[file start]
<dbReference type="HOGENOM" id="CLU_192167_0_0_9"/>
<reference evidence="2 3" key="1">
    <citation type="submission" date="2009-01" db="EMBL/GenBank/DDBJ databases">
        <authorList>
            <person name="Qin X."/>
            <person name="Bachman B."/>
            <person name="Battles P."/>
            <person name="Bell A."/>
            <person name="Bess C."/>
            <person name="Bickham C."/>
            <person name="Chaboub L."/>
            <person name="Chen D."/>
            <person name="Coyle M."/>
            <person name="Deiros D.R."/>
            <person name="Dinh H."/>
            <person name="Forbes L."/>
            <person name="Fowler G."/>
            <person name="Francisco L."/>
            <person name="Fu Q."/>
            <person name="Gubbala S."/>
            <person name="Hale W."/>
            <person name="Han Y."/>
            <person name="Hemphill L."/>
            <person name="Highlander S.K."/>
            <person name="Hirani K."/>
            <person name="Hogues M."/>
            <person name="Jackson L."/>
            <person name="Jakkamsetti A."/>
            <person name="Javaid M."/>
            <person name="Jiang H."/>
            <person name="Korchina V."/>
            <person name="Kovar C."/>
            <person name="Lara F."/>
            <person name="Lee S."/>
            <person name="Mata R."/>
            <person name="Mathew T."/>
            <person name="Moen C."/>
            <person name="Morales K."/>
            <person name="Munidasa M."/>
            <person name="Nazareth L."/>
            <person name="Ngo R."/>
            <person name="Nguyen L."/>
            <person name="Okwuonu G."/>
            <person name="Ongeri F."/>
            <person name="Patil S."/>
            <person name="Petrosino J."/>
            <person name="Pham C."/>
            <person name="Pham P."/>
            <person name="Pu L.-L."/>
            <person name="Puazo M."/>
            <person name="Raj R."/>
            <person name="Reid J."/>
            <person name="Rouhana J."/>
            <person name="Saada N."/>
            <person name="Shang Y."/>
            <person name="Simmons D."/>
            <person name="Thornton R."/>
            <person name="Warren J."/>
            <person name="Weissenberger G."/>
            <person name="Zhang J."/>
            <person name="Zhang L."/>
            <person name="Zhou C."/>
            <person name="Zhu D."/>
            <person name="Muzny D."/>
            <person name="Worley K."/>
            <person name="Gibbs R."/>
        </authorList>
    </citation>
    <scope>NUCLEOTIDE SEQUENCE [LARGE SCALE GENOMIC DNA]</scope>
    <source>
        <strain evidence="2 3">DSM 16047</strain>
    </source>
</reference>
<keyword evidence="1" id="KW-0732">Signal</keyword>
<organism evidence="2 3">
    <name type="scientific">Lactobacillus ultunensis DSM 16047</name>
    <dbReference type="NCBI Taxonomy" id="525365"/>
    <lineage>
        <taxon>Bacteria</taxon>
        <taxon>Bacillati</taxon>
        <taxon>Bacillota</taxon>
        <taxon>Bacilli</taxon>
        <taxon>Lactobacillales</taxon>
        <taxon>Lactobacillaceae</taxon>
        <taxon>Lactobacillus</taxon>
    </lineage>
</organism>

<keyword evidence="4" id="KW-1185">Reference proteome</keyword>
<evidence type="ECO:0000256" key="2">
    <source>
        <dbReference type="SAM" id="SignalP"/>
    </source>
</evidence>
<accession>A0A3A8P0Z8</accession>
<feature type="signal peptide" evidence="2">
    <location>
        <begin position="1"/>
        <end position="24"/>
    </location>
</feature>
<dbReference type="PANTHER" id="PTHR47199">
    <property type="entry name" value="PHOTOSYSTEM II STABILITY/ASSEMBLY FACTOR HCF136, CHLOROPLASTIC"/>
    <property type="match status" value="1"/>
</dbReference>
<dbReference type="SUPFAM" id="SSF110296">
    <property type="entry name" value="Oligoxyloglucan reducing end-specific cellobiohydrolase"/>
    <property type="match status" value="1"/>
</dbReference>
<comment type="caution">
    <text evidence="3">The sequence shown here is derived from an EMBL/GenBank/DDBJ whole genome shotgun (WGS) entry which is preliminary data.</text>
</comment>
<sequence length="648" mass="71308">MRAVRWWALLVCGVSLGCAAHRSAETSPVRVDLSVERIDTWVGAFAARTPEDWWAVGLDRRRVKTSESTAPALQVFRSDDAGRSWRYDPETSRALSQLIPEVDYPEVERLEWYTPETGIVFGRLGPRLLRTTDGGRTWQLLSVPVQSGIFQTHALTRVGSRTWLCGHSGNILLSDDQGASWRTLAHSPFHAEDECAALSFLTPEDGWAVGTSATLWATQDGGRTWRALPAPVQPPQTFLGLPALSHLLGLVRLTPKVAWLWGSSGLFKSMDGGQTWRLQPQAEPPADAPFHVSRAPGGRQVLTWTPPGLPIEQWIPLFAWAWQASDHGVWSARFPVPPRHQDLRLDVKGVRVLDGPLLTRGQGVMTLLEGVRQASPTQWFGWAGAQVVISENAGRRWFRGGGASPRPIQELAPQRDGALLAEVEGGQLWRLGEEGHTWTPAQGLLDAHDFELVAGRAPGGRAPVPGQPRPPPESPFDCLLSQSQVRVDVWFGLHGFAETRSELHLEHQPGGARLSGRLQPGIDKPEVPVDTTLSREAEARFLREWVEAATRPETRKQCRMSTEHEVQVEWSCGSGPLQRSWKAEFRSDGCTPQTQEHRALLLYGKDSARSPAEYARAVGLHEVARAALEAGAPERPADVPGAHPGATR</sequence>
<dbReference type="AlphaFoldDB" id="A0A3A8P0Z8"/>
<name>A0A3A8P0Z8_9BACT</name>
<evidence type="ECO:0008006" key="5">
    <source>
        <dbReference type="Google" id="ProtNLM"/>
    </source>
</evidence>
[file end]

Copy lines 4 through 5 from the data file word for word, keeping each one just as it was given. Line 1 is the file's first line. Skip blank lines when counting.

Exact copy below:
        <authorList>
            <person name="Qin X."/>